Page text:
"Wabi-Sabi is a Zen Buddhist aesthetic philosophy, relating not just to art & objects but to the whole of life.
Imperfection is one of the governing aesthetic tenets of Wabi-Sabi. Nature is seen to be flawed, ever-changing, decaying, unpredictable and yet simple. It is in this nature-based model of imperfection that Wabi-Sabi finds beauty.
Wabi-Sabi is more than just physical aesthetics; however, it is a whole belief system and lifestyle practice. It is a nature based ideology which has an appreciation for a beauty of things imperfect, impermanent and incomplete. It is an unconventional aesthetic which yearns for the modest and humble (Koren, 1994, p7-9)
Because Wabi-Sabi comes from a Buddhist world view there is no distinction between ugliness and beauty, it is a non-dualistic perspective encompassing a non ego-based intuition, regarding beauty as a magical event that happens from within as an experience of Wabi-Sabi rather than as an intellectualised descriptive idea of beauty and ugliness. Perhaps Wabi-Sabi could almost be seen as an anti-aesthetic, rejecting the traditional ideals of classical beauty in favour of the freer opinions of an enlightened state of mind.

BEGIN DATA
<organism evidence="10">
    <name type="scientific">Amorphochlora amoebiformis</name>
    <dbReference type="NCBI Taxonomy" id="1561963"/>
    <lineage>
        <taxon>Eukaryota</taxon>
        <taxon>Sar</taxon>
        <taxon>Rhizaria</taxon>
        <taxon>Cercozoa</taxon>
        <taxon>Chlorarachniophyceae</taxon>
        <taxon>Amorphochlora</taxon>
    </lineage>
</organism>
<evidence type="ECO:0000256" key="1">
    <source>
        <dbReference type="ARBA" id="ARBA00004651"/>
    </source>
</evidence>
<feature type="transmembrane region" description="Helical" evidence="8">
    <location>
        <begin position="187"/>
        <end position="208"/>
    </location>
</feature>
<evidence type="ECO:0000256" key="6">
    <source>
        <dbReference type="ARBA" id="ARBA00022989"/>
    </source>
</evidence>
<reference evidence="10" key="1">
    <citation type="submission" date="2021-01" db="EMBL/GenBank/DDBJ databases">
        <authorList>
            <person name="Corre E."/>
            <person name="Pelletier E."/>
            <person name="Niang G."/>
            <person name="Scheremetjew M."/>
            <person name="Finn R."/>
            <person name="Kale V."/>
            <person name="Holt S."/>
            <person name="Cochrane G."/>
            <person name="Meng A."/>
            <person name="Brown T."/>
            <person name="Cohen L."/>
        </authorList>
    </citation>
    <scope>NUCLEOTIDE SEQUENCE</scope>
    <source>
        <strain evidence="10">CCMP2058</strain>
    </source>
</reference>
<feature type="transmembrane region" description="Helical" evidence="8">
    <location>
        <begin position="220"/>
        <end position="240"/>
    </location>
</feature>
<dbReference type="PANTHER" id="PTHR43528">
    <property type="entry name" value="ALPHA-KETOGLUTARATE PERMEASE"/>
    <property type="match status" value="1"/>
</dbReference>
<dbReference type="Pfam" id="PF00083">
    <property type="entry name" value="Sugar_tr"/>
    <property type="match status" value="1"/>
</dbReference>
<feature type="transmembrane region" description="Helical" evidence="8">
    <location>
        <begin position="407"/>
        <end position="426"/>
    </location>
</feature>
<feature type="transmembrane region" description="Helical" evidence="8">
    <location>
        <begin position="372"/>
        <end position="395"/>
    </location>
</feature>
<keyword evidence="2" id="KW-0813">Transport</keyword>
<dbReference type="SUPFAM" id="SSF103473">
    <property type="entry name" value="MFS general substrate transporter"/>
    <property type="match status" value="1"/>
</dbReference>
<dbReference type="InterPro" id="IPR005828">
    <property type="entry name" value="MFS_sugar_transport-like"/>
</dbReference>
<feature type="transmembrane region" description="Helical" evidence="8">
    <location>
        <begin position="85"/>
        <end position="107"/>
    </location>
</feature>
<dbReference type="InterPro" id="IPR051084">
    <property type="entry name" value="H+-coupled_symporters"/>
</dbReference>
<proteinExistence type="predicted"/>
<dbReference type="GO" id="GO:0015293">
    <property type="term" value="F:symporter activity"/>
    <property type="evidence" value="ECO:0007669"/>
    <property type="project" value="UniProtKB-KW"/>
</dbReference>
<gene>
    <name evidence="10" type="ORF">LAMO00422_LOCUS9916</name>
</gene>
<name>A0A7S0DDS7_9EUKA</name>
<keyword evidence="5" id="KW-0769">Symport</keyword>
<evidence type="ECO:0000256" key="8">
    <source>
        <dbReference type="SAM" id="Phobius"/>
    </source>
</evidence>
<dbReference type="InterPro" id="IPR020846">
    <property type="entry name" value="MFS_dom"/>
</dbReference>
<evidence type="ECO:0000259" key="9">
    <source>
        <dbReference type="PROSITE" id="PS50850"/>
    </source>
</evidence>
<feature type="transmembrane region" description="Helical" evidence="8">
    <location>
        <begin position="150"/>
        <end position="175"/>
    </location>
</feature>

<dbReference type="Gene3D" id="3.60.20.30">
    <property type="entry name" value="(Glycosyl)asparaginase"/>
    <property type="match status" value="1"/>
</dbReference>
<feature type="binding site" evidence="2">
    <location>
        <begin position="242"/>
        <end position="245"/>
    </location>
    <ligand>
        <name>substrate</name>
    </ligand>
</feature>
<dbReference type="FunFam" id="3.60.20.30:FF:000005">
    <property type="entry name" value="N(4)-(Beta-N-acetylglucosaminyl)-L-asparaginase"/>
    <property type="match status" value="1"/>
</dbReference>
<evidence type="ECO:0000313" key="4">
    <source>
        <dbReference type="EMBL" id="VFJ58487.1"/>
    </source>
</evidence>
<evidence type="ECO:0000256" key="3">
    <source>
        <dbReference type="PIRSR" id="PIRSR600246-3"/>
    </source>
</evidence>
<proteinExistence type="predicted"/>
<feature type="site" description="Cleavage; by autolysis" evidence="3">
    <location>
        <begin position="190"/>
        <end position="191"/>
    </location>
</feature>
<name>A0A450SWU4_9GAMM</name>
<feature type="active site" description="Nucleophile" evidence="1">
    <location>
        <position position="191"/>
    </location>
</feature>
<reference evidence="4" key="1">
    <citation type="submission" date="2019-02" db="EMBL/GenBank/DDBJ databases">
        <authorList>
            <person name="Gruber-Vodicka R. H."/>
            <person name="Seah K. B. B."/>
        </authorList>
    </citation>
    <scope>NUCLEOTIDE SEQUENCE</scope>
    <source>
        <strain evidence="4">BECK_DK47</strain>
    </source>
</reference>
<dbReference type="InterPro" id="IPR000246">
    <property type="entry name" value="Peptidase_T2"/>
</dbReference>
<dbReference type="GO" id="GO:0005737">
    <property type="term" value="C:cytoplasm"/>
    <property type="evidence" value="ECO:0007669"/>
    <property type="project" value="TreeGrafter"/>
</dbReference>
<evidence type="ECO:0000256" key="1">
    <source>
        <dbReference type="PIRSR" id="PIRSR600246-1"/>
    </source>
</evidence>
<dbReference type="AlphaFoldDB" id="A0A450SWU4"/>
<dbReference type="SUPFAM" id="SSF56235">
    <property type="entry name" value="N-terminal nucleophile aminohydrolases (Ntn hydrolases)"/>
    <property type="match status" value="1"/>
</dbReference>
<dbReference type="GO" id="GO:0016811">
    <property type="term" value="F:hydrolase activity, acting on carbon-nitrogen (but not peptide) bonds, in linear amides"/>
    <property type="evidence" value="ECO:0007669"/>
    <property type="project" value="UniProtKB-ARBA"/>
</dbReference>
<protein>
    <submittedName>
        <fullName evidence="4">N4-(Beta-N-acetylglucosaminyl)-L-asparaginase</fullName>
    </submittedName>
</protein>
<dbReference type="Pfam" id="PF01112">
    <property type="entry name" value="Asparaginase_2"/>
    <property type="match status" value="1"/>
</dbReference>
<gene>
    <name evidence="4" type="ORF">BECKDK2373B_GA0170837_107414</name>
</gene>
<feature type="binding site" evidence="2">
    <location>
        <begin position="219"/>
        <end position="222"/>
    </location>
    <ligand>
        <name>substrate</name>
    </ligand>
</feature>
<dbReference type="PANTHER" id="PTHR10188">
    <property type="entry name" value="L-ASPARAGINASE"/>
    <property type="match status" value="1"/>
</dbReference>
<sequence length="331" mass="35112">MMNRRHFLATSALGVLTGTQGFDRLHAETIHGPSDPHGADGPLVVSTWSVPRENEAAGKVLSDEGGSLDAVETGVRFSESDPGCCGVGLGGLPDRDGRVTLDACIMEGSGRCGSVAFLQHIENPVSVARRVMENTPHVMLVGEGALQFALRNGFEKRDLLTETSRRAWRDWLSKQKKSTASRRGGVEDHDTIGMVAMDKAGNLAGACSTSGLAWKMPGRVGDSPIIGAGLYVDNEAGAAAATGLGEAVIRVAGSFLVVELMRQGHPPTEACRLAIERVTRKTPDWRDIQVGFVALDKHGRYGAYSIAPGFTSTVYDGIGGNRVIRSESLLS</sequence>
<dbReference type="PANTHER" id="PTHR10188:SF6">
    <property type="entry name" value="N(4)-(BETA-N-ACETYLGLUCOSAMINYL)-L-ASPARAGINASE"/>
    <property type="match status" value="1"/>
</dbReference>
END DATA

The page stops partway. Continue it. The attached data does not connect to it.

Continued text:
Wabi-Sabi is an intuitive appreciation of a transient beauty in the physical world that reflects the irreversible flow of life in the spiritual world. It is an understated beauty that exists in the modest, rustic, imperfect or even decayed, an aesthetic that finds melancholy beauty in the impermanence of all things" (Juniper, 2003, p51)
"I acknowledge that common everyday objects are precious gems" (Berger and Hawthorne, 2006, p8)